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Food for Thought …
Thomas Hartung 1,2, Sebastian Hoffmann 2,3, and Martin Stephens 1
1Johns Hopkins Bloomberg School of Public Health, Center for Alternatives to Animal testing (CAAt), Baltimore, MD, USA;
2University of Konstanz, CAAt-europe, Germany; 3seh consulting, Paderborn, Germany
this series of articles offers perspectives on areas requiring
change, mainly in (regulatory) toxicology such as the assessment
of chemicals (Hartung, 2010c), cosmetics (Hartung, 2008b),
food (Hartung and Koëter, 2008), medical countermeasures
(Hartung and Zurlo, 2012), nanoparticles (Hartung, 2010b), and
earlier drugs (Hartung, 2001), as well as basic research (Gruber
and Hartung, 2004). the shortcomings of current approaches
using animals (Hartung, 2008a), cells (Hartung, 2007b), or in
silico methods (Hartung and Hoffmann, 2009) have been dis-
cussed. In line with the roadmap for alternatives to animal-based
systemic toxicity testing (Basketter et al., 2012), integrated test-
ing strategies (Hartung et al., 2013) and pathway of toxicity
(Pot)-based approaches (Hartung and McBride, 2011; Hartung
et al., 2012) were presented. As shown in Figure 1, this follows
a change in paradigm from phenomenological toxicology (Fig.
1A) to mode-of-action-based toxicology (Fig. 1B), to mecha-
nistic toxicology (Fig. 1C), and finally to systems toxicology
(Fig. 1D). the change from (c) to (d) illustrates the transition
from systems structure to systems dynamics. In a simple traffic
analogy: At the first (phenomenological) level, we understand
that our car (model) drove from city A (exposure) to city B (haz-
ard manifestation), but we do not know which route it took. At
the mode of action level, we understand the route. At the next
(mechanistic) level, we see the complexity of interfering events.
At the systems level, we model the dynamics of fluxes, road-
blocks, deviations, counter-regulatory events, etc.
the opportunities and needs for quality assurance have al-
ready been discussed twice in this series of articles (Hartung,
2007a, 2009) as well as in a publication of our transatlantic
think tank for toxicology (t4) (Hartung, 2010a) and (leist et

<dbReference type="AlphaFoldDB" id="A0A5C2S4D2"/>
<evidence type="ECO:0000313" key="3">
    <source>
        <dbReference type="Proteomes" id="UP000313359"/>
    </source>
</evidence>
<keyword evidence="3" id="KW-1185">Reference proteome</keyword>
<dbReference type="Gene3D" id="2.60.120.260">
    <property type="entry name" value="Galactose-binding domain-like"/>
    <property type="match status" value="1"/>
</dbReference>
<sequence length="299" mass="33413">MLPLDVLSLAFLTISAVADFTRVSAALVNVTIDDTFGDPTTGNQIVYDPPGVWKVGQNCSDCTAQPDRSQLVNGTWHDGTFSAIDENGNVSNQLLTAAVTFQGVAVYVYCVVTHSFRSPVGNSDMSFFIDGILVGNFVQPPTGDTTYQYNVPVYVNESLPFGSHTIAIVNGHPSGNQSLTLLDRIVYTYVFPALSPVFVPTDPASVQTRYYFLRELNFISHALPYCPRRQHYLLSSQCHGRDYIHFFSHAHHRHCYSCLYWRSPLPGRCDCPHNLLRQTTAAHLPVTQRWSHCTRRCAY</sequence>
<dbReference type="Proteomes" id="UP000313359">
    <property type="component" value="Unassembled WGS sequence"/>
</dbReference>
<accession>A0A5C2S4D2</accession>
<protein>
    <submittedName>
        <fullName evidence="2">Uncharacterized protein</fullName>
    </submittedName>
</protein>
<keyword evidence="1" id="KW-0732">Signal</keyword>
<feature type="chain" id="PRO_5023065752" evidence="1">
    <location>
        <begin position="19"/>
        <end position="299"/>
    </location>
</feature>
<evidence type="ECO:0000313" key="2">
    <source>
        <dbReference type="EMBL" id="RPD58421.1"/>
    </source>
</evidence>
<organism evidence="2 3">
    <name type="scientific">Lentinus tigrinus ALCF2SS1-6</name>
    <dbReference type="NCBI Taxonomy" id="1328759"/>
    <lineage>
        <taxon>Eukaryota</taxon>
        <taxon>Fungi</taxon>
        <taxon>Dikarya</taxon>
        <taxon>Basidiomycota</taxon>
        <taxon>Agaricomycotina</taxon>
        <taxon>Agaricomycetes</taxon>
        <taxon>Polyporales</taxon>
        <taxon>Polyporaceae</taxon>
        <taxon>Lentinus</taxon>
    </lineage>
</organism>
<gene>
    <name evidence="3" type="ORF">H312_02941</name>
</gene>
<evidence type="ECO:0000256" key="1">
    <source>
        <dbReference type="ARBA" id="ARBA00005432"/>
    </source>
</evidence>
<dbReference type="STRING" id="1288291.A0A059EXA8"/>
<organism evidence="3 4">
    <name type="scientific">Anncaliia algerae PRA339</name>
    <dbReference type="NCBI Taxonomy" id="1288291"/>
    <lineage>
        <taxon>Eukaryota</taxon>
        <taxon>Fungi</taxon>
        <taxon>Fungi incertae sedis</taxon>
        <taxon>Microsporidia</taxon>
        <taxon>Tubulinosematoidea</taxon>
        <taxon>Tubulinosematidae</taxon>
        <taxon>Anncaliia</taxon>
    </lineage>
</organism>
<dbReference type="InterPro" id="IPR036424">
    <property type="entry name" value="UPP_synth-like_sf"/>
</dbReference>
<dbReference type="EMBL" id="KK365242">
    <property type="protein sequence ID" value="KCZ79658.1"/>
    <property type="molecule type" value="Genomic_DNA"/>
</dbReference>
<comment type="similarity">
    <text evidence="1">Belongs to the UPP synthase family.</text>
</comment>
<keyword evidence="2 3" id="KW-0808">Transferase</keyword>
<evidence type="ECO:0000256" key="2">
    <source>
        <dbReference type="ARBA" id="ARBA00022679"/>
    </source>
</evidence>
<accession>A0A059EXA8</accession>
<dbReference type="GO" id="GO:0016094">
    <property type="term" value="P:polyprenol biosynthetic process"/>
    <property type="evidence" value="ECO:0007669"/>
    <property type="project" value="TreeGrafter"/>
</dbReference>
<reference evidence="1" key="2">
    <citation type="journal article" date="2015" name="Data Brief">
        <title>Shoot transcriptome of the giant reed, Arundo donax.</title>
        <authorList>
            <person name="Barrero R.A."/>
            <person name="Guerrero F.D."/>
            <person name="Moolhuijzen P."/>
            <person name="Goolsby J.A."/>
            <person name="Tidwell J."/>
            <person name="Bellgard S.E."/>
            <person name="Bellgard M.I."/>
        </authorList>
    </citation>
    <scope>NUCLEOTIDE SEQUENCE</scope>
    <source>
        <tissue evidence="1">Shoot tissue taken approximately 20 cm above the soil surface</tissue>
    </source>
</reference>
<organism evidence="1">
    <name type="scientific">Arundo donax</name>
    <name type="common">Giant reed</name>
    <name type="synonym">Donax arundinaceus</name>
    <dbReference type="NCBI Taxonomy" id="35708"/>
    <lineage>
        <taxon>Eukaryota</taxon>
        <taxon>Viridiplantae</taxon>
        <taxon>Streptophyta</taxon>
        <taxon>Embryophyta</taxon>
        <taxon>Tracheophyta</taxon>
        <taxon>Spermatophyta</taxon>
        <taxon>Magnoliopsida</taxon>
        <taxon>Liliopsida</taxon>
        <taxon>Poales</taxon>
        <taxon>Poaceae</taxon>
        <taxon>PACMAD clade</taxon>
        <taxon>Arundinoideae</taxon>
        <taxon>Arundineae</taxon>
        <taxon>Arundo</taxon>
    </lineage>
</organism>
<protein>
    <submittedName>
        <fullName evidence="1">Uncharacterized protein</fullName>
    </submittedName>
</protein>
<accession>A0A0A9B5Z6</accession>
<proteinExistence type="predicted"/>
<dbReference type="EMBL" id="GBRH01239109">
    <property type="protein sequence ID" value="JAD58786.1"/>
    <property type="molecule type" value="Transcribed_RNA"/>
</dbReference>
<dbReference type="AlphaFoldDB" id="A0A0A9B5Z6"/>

al., 2012). Very often we touched on the need for a mechanistic
approach to testing that generates relevant evidence, which can
then be compiled to inform decision-making. In this paper, we
address this mechanistic thinking with respect to the problem
of confirming a biological mechanism and using established
mechanisms as the basis for validating our test systems. thus,
it is a discussion of biological causality in a field that is increas-
Validation of new approaches in regulatory toxicology is commonly defined as the independent assessment
of the reproducibility and relevance (the scientific basis and predictive capacity) of a test for a particular
purpose. In large ring trials, the emphasis to date has been mainly on reproducibility and predictive
capacity (comparison to the traditional test) with less attention given to the scientific or mechanistic basis.
Assessing predictive capacity is difficult for novel approaches (which are based on mechanism), such as
pathways of toxicity or the complex networks within the organism (systems toxicology). This is highly
relevant for implementing Toxicology for the 21st Century, either by high-throughput testing in the ToxCast/
Tox21 project or omics-based testing in the Human Toxome Project. This article explores the mostly
neglected assessment of a test’s scientific basis, which moves mechanism and causality to the foreground
when validating/qualifying tests. Such mechanistic validation faces the problem of establishing causality
in complex systems. However, pragmatic adaptations of the Bradford Hill criteria, as well as bioinformatic
tools, are emerging. As critical infrastructures of the organism are perturbed by a toxic mechanism we
argue that by focusing on the target of toxicity and its vulnerability, in addition to the way it is perturbed,
we can anchor the identification of the mechanism and its verification.
Keywords: regulatory toxicology, Tox-21c, validation, alternatives to animal testing, systems biology
“Can we know the risks we face, now or in the future?
No, we cannot, but yes, we must act as if we do.”
M. Douglas and A. Wildavsky
In Risk and Culture
Hartung et al.
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method describes the relationship between the test and the
effect in the target species and whether the test method
is meaningful and useful for a defined purpose, with the
limitations identified. In brief, it is the extent to which the
test method correctly measures or predicts the (biological)
effect of interest, as appropriate. Regulatory need,